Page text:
Time to look back and compare my trip to Morocco with my family in 2005 and my recent trip to Taghazout to go surfing with friends in early May. The two holidays could not have been any more different.
Family Trip To Agadir, January 2015
In January 2005 I travelled to Morocco with my parents for a one week holiday in Agadir. After one short week, we all vowed we would never again return to the God forsaken country. So strong, in fact, was my dislike for Morocco, that I included it in a list of ‘10 Absolute Worst Places On This Planet To Visit‘. A bit harsh, I know.
So what had me so worked up about Morocco? Honestly, it wasn’t exactly Morocco that the problem but one small Moroccan resort known to be full of tourists and touts. Anyone who has been to Morocco will at this stage know the city which I’m talking about. It could only be Agadir.
My memory of the place was a little fuzzy, considering I last stepped foot in the place more than 10 years ago, but few things I could forget. The fact was, in reality, there was not a lot to do. And should you be brave enough to venture out of your resort alone, as a single, white female, good luck trying to avoid been sold to the highest bidder for about 100 camels and a free souvenir!
Surfing in Taghazout, May 2015
Flash forward to earlier this year, when my friends and I decided to book a surfing holiday. I was pushing for Portugal but as one of my friends had already been there and the others were more keen on Morocco, I was essentially over-ruled. While a little apprehensive, I was in a way looking forward to giving the country a second chance. I was 10 years older, 10 years wiser and had travelled around the world more times than I care to remember in that time. Surely there’s more to Morocco than meet the eye.
Following a few weeks of research, we snagged an incredible deal with a surf school in Taghazout, which included one week of accommodation in their hostel/beach lodge, all our meals and surf lessons each day. The day we arrived, I must admit, was a bit of a downer. Ann-marie was very ill from something she had eaten earlier that day, it was pouring rain, it turned out our small group were pretty much the only people staying in the hostel and it was pouring rain. That’s right, it was raining and even quite cold, in Morocco in May.
One day in, however, and our initial (negative) impressions had vanished. The sun came out, smiles re-appeared and there were incredible waves to be surfed in every direction we looked. It was a bit strange staying in a dry town (Taghazout is totally alcohol free due to its close proximity to a Mosque), but it also made for a nice change. The staff at Surf Taghazout (Said, Sean and Jay) were really friendly and laidback and made us feel right at home. It was great to have our own chill out space and the fact that it was low season meant we had the place to ourselves.
Evenings were short, as it got dark quickly and we were exhausted from a full day our on the water, exposed to suns rays at their fiercest. We were quite content to go to bed at 9 or 10pm, following a few hours reading or playing card games. The sunsets, which we watched from the balcony of the surf school, became more spectacular each evening and we would never leave to go for dinner until the sun had fully set behind the horizon.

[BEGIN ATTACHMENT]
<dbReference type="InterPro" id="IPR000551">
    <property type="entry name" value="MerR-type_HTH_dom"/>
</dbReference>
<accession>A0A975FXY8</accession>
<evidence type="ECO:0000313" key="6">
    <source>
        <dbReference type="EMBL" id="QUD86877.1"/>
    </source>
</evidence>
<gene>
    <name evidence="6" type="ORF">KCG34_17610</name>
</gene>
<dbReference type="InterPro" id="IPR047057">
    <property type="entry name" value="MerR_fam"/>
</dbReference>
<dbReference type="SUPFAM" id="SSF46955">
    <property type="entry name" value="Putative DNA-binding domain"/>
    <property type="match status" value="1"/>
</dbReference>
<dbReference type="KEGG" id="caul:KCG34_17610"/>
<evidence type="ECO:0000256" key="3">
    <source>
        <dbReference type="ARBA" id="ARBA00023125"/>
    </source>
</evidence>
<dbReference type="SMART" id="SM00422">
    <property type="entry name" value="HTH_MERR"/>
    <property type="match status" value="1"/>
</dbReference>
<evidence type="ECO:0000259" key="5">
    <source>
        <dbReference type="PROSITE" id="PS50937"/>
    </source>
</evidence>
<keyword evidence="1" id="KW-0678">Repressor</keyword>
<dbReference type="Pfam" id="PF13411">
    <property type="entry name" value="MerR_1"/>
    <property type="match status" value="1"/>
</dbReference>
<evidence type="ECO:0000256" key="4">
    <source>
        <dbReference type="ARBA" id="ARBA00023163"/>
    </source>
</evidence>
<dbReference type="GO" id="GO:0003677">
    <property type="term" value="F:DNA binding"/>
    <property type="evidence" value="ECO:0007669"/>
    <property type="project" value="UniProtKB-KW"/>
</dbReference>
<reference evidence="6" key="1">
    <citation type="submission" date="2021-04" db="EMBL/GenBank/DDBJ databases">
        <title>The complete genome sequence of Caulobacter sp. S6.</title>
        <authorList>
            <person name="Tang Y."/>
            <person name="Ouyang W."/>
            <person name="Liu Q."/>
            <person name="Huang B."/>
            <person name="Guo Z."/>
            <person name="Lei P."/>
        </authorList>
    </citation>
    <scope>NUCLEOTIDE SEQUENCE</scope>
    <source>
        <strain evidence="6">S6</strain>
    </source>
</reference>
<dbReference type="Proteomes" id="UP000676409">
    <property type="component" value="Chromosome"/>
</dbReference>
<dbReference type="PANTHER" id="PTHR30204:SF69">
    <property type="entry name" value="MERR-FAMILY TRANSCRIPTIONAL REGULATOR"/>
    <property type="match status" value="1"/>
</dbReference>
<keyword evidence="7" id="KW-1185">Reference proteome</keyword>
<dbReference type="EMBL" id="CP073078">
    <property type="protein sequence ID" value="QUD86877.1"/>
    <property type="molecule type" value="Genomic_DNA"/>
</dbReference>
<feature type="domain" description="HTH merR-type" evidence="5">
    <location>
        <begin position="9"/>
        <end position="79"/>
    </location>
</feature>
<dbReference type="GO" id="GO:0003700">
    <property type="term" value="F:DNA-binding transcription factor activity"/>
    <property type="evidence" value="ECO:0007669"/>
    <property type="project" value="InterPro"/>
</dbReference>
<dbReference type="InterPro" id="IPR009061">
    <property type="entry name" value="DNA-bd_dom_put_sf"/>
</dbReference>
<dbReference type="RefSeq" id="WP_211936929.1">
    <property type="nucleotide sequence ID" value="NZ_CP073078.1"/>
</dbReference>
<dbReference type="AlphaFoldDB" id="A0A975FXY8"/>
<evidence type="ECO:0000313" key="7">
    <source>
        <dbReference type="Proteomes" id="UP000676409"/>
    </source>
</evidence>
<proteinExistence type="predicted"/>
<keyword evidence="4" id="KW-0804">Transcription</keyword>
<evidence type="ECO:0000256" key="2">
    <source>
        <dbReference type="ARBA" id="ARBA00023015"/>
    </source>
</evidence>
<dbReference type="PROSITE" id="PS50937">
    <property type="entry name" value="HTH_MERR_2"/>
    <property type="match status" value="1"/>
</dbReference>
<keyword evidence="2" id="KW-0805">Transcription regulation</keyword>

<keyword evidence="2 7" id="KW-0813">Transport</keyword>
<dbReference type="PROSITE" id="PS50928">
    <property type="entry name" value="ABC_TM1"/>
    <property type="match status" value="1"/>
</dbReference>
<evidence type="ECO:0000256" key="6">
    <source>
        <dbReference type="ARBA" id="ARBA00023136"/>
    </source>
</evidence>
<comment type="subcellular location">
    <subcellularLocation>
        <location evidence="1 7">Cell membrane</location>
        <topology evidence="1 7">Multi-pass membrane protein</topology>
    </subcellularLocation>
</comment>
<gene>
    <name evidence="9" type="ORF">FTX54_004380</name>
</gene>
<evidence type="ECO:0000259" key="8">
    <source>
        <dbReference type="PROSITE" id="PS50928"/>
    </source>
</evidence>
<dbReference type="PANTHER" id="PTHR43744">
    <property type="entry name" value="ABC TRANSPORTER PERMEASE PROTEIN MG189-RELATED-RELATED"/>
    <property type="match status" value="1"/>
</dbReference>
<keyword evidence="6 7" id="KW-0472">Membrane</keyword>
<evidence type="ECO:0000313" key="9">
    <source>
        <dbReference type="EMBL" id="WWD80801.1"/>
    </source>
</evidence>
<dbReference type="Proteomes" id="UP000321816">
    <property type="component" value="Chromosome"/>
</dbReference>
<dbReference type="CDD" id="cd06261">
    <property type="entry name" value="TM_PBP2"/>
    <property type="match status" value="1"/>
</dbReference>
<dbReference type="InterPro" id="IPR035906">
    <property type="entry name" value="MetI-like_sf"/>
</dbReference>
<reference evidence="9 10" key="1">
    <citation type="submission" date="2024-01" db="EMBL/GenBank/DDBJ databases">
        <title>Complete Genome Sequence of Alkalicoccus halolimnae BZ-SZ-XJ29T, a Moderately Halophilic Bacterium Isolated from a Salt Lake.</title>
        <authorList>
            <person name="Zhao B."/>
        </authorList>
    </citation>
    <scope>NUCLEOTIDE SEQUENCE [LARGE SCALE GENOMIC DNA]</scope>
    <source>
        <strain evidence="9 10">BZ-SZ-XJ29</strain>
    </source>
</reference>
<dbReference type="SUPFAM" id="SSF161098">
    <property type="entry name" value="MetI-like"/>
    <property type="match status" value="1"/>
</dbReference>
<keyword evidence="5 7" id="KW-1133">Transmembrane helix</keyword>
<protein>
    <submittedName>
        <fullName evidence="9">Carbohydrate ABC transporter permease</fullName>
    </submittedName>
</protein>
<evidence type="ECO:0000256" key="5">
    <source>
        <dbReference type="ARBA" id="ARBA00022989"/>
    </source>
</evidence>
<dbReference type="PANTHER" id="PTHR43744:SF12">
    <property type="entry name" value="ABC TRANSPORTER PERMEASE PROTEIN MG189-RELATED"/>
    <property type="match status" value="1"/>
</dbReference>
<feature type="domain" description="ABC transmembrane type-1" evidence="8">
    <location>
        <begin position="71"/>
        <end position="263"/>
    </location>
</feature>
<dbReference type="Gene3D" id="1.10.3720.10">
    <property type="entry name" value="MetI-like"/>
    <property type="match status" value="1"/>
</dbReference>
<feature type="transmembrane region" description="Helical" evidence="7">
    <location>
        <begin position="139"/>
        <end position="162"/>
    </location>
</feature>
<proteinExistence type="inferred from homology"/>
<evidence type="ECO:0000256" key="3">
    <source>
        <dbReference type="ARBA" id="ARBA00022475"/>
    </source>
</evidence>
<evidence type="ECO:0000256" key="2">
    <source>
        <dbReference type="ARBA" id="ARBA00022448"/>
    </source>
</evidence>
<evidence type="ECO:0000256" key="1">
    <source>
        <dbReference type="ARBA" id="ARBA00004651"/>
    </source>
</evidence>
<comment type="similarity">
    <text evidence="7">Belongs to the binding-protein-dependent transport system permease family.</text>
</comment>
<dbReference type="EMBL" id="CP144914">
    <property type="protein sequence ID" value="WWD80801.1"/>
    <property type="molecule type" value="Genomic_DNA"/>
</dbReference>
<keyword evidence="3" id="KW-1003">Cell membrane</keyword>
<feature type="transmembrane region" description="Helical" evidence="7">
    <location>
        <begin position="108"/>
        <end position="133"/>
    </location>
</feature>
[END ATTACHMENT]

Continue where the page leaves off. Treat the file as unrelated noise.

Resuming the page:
Half way through the week we took a break from surfing to do a day trip to Paradise Valley, most definitely the highlight of our trip. I couldn’t believe how stunning the Moroccan countryside was and was taking photos like a mad woman.
Paradise Valley is a section of the Tamraght River valley in the Moroccan High Atlas mountains. It is this incredible palm-lined gorge that would look more at home in the US than in Morocco. As you drive along the gorge, you will see loads of tiny cafes in the river, allowing visitors to sit on a plastic chair in the middle of a shallow stream drinking freshly squeezed orange juice. Again, no alcohol here, not that it is needed!
We spent the afternoon hiking up the valley and swimming in all the beautiful waterfalls and blue lagoons along the way. My friend Skofe befriended some locals at the top pool who were camping out in the wild for a few days. It looked like a pretty spectacular place to camp – I would certainly have loved to join them.
After 6 days in Taghazout, we were sad to leave but we were also excited to explore Marrakech as we had all heard such great things about how magical it was. The bus only took about 3 hours to get from Agadit to Marrakech, and the views out of the bus were enough to keep even the most dull passenger entertained.
I was pretty blown away about how much the scenery can change on a single bus journey. From the Atlantic coast, to the clean, palm-tree lined streets of Agadir, to weaving through the Atlas mountains past clear blue reservoirs only to end up in the hustle and bustle of Marrakech, one of Africa’s most enchanting cities. So enchanting, so magical, so vibrant, that I have decided to save my Marrakech adventure for whole other blog post. Hope you’ll come back to read it. :-)